First off let me say that Darrell Brooks, the driver who allegedly ran over six people who were marching in a parade in Waukesha Wisconsin is a criminal. He has an extensive criminal record and if it is proven beyond a reasonable doubt that he was driving the SUV that plowed through parade marchers in multiple video clips then deserves to spend the rest of his life in prison. Nothing included in this editorial should be considered a defense of Brook’s alleged actions. What this article does intend to address is the problem of prosecutors bowing to public pressure to over-charge defendants, and how that can create a situation where individuals are found “not guilty”, because their actions, though heinous, don’t fit the standard of the crimes being charged.
“Brooks, 39, is charged with five counts of first-degree intentional homicide and is expected to face a sixth count after an 8-year-old boy died Tuesday. Waukesha County District Attorney Susan Opper has also said additional charges are likely,” reports Politico.
The exact language of murder statutes varies by state. The phrase “intentional homicide” generally equates to “murder in the first degree” in other states. In Wisconsin, the charge for First Degree Intentional Homicide is listed in section 940.01(a)(1) of the Wisconsin penal code which states: “whoever causes the death of another human being with intent to kill that person or another is guilty of a Class A felony.” The problem with charging Brooks with intentional homicide is there’s no way to prove that he had intent to kill the people that he ran over. In most of the video clips Brooks is driving by parade-goers, not through them, and when he encounters a marching band moving in formation, so there is no open road, he swerves his vehicle and then runs down a single row of marching band members can (as crazy as it sounds) be interpreted as a weak, spur of the moment attempt to minimize bodily harm, as the original trajectory shown in the video suggests that he would have run down two rows of marching band members. Also, proving a First degree or intentional homicide murder charge typically requires proof of “malice aforethought”, such as hiring a “hit-man”, proof of criminal conspiracy, or laying a trap for the person who is to be murdered. There does not appear to be any such evidence in the Brooks case.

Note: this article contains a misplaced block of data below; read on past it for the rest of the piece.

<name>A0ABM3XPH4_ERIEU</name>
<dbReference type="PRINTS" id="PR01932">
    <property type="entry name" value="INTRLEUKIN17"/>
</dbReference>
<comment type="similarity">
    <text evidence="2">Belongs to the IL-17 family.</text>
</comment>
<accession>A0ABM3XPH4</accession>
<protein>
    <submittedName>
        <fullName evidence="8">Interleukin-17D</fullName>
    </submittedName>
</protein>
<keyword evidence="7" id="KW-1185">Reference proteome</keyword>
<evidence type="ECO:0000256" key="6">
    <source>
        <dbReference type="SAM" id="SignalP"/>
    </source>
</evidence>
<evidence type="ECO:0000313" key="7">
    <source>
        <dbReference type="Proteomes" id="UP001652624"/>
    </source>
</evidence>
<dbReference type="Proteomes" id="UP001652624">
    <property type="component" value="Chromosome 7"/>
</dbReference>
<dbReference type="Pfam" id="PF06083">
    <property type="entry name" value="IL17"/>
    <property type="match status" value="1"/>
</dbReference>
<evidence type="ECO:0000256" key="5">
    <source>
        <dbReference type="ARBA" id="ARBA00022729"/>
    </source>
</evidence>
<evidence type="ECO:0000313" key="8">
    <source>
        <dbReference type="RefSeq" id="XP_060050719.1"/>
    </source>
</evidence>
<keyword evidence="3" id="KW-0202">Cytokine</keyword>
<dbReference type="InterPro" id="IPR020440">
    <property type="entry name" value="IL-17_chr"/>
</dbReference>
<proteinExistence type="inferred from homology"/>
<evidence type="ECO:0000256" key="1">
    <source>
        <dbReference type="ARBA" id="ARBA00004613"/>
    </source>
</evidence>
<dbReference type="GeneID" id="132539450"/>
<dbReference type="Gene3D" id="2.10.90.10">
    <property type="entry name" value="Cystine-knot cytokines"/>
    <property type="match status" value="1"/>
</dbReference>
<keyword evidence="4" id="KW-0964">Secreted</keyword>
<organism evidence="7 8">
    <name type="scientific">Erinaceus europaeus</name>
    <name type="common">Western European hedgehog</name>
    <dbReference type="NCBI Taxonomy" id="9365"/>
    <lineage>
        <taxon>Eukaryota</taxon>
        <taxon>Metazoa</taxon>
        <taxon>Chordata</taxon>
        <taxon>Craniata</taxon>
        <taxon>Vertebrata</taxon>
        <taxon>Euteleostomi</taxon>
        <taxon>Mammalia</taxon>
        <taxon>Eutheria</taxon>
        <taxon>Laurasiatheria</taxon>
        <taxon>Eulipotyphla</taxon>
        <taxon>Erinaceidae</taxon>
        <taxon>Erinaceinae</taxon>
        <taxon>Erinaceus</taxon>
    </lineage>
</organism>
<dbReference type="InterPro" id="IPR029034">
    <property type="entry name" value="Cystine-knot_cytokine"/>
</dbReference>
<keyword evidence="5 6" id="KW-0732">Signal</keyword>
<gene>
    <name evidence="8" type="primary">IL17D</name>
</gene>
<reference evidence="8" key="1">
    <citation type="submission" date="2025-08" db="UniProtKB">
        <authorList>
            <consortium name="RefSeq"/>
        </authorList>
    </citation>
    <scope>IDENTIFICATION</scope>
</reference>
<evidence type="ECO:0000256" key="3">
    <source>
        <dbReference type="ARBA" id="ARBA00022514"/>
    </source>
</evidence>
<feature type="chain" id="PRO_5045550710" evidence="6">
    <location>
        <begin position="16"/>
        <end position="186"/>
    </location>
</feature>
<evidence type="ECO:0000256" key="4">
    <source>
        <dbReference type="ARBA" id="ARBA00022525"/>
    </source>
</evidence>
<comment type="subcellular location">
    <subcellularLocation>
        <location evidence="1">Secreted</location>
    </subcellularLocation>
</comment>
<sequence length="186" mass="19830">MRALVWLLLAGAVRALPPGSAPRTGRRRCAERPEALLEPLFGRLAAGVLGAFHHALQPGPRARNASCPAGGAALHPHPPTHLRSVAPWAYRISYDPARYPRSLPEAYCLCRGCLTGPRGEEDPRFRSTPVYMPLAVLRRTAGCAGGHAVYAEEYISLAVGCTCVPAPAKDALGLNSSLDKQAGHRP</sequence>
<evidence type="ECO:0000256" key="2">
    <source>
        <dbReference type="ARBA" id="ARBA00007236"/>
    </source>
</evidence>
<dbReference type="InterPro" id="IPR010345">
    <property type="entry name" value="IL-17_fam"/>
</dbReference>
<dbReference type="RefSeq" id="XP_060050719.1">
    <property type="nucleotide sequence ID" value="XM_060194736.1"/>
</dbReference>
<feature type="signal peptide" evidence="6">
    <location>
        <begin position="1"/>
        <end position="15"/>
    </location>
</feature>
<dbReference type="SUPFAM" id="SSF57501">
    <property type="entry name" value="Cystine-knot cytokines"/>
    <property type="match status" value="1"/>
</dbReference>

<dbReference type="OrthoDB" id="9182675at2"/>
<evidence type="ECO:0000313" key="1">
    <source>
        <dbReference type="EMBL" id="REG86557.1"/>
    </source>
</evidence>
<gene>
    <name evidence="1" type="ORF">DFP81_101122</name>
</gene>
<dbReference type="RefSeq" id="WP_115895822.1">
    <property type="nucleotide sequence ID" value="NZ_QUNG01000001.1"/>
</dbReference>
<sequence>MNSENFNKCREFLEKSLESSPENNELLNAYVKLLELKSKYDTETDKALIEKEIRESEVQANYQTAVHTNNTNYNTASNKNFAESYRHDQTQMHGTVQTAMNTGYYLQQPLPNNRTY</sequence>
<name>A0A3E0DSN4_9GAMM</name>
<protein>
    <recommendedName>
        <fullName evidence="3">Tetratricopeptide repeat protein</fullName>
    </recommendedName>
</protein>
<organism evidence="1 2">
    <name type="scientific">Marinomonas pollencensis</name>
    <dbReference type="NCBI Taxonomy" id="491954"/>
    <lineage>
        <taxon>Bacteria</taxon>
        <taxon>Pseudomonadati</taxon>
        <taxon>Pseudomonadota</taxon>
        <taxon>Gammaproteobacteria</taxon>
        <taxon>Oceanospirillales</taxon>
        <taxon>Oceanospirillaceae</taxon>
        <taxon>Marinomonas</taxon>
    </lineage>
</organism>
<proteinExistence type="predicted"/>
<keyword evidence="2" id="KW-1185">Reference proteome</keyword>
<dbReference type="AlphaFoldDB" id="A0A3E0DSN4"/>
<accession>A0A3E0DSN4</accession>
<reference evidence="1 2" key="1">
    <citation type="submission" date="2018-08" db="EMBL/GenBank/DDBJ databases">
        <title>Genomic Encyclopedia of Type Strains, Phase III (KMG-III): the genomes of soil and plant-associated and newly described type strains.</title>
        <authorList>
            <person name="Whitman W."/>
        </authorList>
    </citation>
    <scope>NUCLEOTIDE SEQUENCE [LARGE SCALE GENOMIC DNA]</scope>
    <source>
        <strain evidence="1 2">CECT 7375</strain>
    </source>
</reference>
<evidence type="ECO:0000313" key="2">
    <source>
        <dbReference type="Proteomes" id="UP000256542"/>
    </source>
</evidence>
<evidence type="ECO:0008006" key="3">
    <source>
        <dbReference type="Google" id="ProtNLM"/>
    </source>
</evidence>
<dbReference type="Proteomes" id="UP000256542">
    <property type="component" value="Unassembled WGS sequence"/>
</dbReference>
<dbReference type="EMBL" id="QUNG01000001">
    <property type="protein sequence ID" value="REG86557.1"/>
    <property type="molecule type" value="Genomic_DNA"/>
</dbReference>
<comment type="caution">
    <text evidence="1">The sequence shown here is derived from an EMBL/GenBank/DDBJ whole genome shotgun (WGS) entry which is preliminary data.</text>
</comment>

The charge for First Degree Reckless homicide is listed at Section 940.02(1) of the Wisconsin penal code and states: “Whoever recklessly causes the death of another human being under circumstances which show utter disregard for human life is guilty of a Class B felony.” Criminally reckless homicide with “criminal indifference” to human life is often drafted in other states as “Murder in the second degree”. This is the charge that Brooks should be facing, His actions in driving through a parade route and mowing people down while he was (as police claimed) trying to flee a domestic violence incident clearly demonstrates a criminal disregard for human life. If police are able to establish that he absolutely was the driver of the vehicle that drove through that parade, then there is no question whatsoever of his guilt, and once the jury is sent off to deliberate they should return with a guilty verdict in a very short time.
If it is proven beyond a reasonable doubt that Darrel Brooks was driving the vehicle that drove through the parade route in Waukesha then he is a criminal who demonstrated a reckless disregard for human life, and he absolutely deserves to be sent to prison on six counts of First Degree Reckless homicide. Unfortunately, public outrage over the incident, and public pressure to apply the greatest charges possible has apparently driven the Waukesha prosecutor to over-charge, and in doing so it is entirely possible that if Brooks is able to acquire competent legal counsel, that he will be able to get a “Not guilty” verdict on the intentional homicide charges. the Waukesha case is a perfect example of why prosecutors need to avoid bowing to public pressure, and always apply charges that properly apply to a given crime.